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I am working on a project which connects a microcontroller to an IR sensor device and decided to use a male-male USB C since I need 5 lines (V,GND,SCL,SDA,ADC).

Which pin should I use for my single-ended analog line? Im guessing the SBUS audio line in Fig.2 (minimizing cross-talk and EMI interference)

Also which should I use for my SDA and SCL lines?

fig1

Fig.1

Fig.2

Fig.2

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  • \$\begingroup\$ Do you have any specific concerns about EMI/Interference? Or just trying to minimize any potential impact it has? Crosstalk is much more likely to be an issue than EMI (unless your environment is harsh). Some cables have a secondary internal shield for the high-speed signals (which may be what that second black circle in Fig.2 is). If that's the case, simply put the analog signal inside the shield, and the digital lines outside the shield. If not, you could create a makeshift shield by putting analog on one end of the wire, digital on the other, and grounding everything in between. \$\endgroup\$ – Platytude Jan 11 at 0:17
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It sounds like you want to use the USB Type-C connector for totally proprietary interface, and take advantage of having quality-built standard full-featured USB cables. Sounds reasonable to me. But since the cable doesn't have a key and can be plugged in both ways on both ends of your interface, you have to be smart how to use the wires.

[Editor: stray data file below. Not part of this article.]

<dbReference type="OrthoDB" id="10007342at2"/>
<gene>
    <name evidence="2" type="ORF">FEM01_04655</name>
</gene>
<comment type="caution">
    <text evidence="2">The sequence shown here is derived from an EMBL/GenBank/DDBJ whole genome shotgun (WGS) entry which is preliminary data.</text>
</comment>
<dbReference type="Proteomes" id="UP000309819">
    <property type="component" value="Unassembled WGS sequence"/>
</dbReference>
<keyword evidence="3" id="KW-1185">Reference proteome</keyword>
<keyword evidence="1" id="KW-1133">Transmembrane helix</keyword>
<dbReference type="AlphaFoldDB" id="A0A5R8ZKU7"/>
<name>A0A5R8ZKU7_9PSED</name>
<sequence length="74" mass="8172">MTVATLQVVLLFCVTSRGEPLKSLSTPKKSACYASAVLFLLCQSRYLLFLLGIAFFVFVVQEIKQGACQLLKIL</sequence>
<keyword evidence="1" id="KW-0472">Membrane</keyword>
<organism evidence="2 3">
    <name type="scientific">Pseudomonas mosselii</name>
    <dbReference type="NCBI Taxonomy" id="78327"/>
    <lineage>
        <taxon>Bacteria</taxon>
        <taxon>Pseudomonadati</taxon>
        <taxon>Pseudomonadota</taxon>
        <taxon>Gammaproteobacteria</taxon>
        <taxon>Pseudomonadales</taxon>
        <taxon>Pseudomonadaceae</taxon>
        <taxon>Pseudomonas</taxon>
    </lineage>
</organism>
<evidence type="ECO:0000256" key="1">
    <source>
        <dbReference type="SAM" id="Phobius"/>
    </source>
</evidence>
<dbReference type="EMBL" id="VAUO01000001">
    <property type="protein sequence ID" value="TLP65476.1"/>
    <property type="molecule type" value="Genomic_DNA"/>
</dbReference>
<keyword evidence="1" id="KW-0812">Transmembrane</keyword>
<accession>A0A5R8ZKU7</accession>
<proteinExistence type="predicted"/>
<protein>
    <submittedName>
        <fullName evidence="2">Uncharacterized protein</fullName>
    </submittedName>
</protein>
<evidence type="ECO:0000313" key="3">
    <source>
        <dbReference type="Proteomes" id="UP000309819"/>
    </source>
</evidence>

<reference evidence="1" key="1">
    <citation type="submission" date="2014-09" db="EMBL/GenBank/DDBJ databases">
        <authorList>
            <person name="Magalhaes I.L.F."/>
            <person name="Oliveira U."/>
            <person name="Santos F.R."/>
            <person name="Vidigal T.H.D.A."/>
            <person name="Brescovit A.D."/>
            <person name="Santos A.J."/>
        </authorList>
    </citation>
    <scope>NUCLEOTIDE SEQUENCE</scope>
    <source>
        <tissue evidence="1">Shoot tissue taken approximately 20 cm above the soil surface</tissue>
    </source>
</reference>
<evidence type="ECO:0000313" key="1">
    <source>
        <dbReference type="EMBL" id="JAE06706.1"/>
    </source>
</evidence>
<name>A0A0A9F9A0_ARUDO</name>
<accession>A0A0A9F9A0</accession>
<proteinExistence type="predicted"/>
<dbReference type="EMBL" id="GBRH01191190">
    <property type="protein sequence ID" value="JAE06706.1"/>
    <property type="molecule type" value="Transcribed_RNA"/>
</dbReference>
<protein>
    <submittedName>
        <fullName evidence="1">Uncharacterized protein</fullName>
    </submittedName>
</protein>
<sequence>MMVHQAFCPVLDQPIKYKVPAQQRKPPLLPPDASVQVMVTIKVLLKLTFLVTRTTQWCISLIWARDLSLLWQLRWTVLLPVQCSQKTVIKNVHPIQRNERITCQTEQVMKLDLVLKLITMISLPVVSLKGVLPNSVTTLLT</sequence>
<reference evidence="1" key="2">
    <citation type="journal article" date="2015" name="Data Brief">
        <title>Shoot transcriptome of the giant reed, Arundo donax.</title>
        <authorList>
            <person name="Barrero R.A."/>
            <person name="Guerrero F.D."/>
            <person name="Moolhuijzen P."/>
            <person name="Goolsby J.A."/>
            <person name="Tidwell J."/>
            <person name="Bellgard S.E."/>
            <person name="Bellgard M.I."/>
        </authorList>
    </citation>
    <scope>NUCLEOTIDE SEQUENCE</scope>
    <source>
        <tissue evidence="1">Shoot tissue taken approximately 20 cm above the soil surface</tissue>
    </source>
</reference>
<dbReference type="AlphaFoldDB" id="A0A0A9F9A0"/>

The choice for your power "V" and ground is obvious - VBUS and GND.

Then, since you don't know how a particular cable is constructed inside for SS links (either 8 micro-coax or 4 twisted pairs), you should use them in "pseudo-differential" way, say connect your analog ground to Tx1-, and the signal to Tx1+. Same for SCL and SDA. For symmetry I would use D+ and D- for analog signal (it will be double shielded), and use Tx1(+,-) and Rx1(+,-) for I2C signals.

Now it is up to you to make parallel (cross) connections on your microcontroller (receptacle) side and sensor receptacle side, so that the cable orientation won't matter in all four variants.

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